If you violate the law, no matter your profession, when do you lose authority?
In an old episode of the animated series South Park, Eric Cartman is “deputized” by an illiterate police officer. Cartman then rides around town on his Big Wheel beating people on the shins with a police baton in response to what he perceives as violations of the law, or those who fail to respect his authority as a law enforcement officer. “Respect my authoritah!” he demands, as he dishes out the beatings.
This raises two questions: Does Cartman legitimately have authority in the first place? And, either way, what are the limits of authority with respect to the use of force?
Of course, these questions aren’t confined to the fictional town in South Park. These are questions we are obliged to ask in real life. When police officers use force in the real world, do they legitimately hold authority, or is it only a Cartman-like “authoritah?” And if it’s real authority, how much does it license?
People understand the function of police in different ways—that the police are there to protect public safety. Or to investigate crimes. Or enforce the law. But these three functions are different.
If someone steals my car, I have every right to try to locate the thief and recover my property. In actual practice, I may lack the resources to do this, and indeed may lack the skills. Following the logic of the division of labour, it makes perfect sense to have someone else do these things. These other agents (police) are justified in recovering my property because I was already justified, and have transferred my authority to my agent. This is how John Locke accounts for law-enforcement in his Second Treatise. But I cannot authorize an agent to do something that I do not myself have the authority to do.
So, the logic of outsourcing doesn’t mean I have the right to hire a contract killer. While it’s true that I lack the skills to murder effectively and I might be better off delegating an agent to do it on my behalf, I cannot rightly delegate this task to an agent because I don’t have the right to do it myself in the first place. The hitman can correctly say “I was acting on behalf of my employer,” but that isn’t sufficient to authorize the hit. So we can delegate to agents only those powers that we already legitimately possess.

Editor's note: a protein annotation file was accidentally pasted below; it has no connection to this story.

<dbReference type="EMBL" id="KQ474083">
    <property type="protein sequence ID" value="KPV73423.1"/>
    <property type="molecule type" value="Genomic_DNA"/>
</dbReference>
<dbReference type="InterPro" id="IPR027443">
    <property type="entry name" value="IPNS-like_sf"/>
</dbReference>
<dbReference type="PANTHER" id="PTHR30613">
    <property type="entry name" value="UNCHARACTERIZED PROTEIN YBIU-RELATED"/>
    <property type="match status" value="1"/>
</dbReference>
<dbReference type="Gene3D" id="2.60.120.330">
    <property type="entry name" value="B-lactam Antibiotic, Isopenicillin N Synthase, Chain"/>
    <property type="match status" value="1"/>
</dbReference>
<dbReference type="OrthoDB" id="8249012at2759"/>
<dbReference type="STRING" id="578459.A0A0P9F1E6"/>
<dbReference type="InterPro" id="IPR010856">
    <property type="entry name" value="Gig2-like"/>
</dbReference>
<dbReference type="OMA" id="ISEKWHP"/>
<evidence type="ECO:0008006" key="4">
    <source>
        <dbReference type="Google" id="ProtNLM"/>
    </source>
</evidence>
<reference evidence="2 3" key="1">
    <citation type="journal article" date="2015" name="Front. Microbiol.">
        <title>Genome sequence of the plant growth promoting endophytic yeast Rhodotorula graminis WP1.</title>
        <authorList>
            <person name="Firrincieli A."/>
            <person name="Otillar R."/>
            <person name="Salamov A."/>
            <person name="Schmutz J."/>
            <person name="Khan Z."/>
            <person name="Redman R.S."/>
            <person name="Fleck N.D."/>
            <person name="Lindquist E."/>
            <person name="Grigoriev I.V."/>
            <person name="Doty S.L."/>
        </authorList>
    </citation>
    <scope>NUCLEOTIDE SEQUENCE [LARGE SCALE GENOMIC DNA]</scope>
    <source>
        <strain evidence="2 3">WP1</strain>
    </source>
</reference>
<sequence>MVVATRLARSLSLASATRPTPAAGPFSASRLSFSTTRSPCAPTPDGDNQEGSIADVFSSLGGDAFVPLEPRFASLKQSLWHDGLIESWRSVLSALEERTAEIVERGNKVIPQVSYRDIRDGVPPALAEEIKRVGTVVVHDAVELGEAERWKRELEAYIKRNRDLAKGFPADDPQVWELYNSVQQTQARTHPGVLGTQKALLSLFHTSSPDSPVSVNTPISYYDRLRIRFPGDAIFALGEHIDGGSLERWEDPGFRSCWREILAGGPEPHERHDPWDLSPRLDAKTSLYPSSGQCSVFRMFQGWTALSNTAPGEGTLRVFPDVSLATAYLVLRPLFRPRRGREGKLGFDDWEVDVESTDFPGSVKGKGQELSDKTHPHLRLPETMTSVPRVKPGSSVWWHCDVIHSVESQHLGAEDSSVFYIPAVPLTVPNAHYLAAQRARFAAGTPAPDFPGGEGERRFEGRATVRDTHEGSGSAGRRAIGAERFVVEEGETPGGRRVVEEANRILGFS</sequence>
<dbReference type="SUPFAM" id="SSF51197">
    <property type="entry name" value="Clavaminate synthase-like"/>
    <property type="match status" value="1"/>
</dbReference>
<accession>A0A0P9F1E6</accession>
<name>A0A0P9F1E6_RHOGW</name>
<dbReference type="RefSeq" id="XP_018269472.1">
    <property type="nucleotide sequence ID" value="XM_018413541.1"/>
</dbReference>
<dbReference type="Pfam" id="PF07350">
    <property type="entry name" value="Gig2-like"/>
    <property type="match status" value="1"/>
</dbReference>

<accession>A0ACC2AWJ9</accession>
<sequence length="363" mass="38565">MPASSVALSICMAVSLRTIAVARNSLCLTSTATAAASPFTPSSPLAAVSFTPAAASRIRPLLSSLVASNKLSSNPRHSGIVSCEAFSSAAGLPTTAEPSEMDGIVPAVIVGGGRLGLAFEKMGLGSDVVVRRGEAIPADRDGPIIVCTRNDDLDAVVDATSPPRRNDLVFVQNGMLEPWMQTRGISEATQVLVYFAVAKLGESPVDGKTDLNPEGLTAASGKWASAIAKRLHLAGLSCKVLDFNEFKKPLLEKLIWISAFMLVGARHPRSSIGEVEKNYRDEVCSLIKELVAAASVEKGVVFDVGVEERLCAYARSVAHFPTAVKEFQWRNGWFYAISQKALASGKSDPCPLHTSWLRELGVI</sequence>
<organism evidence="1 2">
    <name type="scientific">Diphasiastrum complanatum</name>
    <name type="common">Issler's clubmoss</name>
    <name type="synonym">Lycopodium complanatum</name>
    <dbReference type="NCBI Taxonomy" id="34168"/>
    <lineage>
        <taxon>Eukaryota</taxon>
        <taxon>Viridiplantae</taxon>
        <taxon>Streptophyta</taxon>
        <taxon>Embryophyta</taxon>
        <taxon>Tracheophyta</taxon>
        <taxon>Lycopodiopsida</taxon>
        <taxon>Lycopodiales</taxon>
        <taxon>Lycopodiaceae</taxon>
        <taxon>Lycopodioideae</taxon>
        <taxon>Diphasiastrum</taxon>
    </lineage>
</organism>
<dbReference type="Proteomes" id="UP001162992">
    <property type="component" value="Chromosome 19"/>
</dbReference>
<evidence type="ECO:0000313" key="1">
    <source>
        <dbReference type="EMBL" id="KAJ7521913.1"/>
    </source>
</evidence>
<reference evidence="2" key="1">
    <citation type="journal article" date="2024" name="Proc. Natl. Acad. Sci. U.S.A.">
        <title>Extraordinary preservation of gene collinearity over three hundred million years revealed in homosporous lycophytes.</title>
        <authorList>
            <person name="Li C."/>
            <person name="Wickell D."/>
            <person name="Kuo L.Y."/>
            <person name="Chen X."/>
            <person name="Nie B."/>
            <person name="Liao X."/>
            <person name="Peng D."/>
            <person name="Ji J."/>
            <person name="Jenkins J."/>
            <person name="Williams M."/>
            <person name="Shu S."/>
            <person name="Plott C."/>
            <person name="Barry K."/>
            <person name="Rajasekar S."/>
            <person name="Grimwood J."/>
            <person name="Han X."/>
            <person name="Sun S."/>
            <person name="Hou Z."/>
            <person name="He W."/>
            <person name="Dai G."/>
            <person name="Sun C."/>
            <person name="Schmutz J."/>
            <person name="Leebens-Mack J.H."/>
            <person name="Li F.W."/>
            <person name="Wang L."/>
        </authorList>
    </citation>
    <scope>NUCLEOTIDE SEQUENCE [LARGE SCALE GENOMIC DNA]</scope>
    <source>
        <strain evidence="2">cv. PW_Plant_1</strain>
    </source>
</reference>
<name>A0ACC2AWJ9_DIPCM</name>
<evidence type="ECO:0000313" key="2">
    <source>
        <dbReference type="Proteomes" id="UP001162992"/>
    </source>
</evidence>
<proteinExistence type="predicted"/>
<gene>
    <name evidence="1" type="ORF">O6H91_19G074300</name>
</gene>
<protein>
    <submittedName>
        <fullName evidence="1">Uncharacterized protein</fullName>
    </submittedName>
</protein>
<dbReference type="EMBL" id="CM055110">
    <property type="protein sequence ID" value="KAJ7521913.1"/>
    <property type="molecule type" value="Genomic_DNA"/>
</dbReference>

This means that there is an important difference between saying “investigate crimes” and “enforce the law” because not every law pertains to an actual crime. Tautologically, of course, violation of any law is a crime, but not all of these are extensions of powers we already possess.
The publicly-enforceable law against stealing derives its authority from the moral prohibition on theft, which itself derives from the more fundamental idea of the natural right to live and be free.
But in the absence of a moral prohibition, the remaining candidate for a source of authority is the power of the ruler. Sometimes the ruler is a single person and other times it’s a majority of voters, but neither of these licenses the use of force unless a morally-warranted self-defense claim can be shown.
So when a police officer’s use of force is grounded in actual self-defense—say, headlocking a teenage girl or using a Taser on a handcuffed person—this isn’t a use of real authority. It’s just authoritah.
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